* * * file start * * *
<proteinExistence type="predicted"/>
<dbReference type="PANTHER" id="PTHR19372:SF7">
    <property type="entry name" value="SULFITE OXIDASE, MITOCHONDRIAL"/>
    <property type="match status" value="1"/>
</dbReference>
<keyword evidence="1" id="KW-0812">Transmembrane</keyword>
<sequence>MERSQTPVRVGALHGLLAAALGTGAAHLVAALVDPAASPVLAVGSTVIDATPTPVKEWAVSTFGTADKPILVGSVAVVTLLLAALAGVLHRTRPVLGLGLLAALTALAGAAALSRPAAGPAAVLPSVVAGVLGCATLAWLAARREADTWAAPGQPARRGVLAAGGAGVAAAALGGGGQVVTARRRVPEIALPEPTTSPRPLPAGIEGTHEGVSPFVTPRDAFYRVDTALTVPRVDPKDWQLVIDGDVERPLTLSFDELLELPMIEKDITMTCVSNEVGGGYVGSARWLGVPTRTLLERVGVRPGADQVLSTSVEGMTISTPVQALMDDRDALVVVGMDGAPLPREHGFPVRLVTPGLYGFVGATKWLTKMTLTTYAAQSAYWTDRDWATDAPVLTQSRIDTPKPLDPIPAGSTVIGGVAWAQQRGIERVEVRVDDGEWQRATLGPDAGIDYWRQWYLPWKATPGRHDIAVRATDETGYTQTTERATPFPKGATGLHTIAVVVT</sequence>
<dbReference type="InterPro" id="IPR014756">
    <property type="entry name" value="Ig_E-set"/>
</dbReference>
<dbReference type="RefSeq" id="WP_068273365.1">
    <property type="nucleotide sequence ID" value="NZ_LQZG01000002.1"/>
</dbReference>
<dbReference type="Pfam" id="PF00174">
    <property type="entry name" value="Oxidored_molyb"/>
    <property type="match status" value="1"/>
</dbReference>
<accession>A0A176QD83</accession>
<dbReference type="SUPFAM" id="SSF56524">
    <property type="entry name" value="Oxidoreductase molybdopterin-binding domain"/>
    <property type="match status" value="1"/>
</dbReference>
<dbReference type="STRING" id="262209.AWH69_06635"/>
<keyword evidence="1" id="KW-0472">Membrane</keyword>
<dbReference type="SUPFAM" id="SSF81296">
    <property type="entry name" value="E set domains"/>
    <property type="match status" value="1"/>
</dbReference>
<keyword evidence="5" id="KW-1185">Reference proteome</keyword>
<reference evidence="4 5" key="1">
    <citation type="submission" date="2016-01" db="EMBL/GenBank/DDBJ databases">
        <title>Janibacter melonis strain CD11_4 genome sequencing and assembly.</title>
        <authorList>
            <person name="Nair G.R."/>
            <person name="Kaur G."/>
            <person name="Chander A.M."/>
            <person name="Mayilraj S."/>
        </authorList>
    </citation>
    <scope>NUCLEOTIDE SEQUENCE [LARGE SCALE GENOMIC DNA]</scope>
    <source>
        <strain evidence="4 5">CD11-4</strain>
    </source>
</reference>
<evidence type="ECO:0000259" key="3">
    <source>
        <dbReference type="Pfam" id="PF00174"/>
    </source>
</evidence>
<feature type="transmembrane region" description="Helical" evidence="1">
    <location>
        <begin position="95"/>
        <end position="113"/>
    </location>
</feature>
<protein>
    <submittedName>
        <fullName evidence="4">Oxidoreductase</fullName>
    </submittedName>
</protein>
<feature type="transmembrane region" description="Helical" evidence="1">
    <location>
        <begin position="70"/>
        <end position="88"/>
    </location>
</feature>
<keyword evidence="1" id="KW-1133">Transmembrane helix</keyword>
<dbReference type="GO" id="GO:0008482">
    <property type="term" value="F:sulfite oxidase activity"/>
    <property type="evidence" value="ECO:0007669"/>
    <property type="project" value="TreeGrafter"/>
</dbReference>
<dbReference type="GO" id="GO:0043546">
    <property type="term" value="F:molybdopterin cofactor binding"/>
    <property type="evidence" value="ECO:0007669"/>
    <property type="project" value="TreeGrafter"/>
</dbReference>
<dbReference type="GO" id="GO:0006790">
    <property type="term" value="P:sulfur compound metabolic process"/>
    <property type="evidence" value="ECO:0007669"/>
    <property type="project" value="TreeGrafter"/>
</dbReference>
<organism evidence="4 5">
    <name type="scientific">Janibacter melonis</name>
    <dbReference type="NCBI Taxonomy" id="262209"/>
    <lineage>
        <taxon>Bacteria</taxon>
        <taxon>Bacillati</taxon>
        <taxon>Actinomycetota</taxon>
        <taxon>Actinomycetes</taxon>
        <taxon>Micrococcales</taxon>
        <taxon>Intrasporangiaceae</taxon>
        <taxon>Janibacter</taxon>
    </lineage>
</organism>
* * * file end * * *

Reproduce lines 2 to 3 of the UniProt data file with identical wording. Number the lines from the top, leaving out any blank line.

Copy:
<dbReference type="PANTHER" id="PTHR19372:SF7">
    <property type="entry name" value="SULFITE OXIDASE, MITOCHONDRIAL"/>